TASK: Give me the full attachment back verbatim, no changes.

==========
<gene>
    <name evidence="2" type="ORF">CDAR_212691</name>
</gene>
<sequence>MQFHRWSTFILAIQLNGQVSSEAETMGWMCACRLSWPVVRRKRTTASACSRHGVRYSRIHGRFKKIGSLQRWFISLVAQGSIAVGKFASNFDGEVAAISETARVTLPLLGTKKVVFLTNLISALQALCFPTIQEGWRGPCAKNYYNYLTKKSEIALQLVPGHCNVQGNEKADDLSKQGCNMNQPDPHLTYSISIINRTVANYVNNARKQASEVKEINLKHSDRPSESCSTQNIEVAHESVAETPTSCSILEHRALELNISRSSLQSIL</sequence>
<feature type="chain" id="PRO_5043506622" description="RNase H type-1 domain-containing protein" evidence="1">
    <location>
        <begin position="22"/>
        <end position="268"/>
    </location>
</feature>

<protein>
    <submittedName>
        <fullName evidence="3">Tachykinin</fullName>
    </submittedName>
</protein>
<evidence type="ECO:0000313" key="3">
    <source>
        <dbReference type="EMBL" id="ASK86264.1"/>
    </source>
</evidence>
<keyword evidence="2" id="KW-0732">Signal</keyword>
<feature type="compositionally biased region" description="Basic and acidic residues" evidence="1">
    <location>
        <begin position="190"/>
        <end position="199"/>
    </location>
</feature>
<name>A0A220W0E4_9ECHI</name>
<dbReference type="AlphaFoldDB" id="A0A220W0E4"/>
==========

<gene>
    <name evidence="2" type="ORF">CDAR_212691</name>
</gene>
<sequence>MQFHRWSTFILAIQLNGQVSSEAETMGWMCACRLSWPVVRRKRTTASACSRHGVRYSRIHGRFKKIGSLQRWFISLVAQGSIAVGKFASNFDGEVAAISETARVTLPLLGTKKVVFLTNLISALQALCFPTIQEGWRGPCAKNYYNYLTKKSEIALQLVPGHCNVQGNEKADDLSKQGCNMNQPDPHLTYSISIINRTVANYVNNARKQASEVKEINLKHSDRPSESCSTQNIEVAHESVAETPTSCSILEHRALELNISRSSLQSIL</sequence>
<feature type="chain" id="PRO_5043506622" description="RNase H type-1 domain-containing protein" evidence="1">
    <location>
        <begin position="22"/>
        <end position="268"/>
    </location>
</feature>

<protein>
    <submittedName>
        <fullName evidence="3">Tachykinin</fullName>
    </submittedName>
</protein>
<evidence type="ECO:0000313" key="3">
    <source>
        <dbReference type="EMBL" id="ASK86264.1"/>
    </source>
</evidence>
<keyword evidence="2" id="KW-0732">Signal</keyword>
<feature type="compositionally biased region" description="Basic and acidic residues" evidence="1">
    <location>
        <begin position="190"/>
        <end position="199"/>
    </location>
</feature>
<name>A0A220W0E4_9ECHI</name>
<dbReference type="AlphaFoldDB" id="A0A220W0E4"/>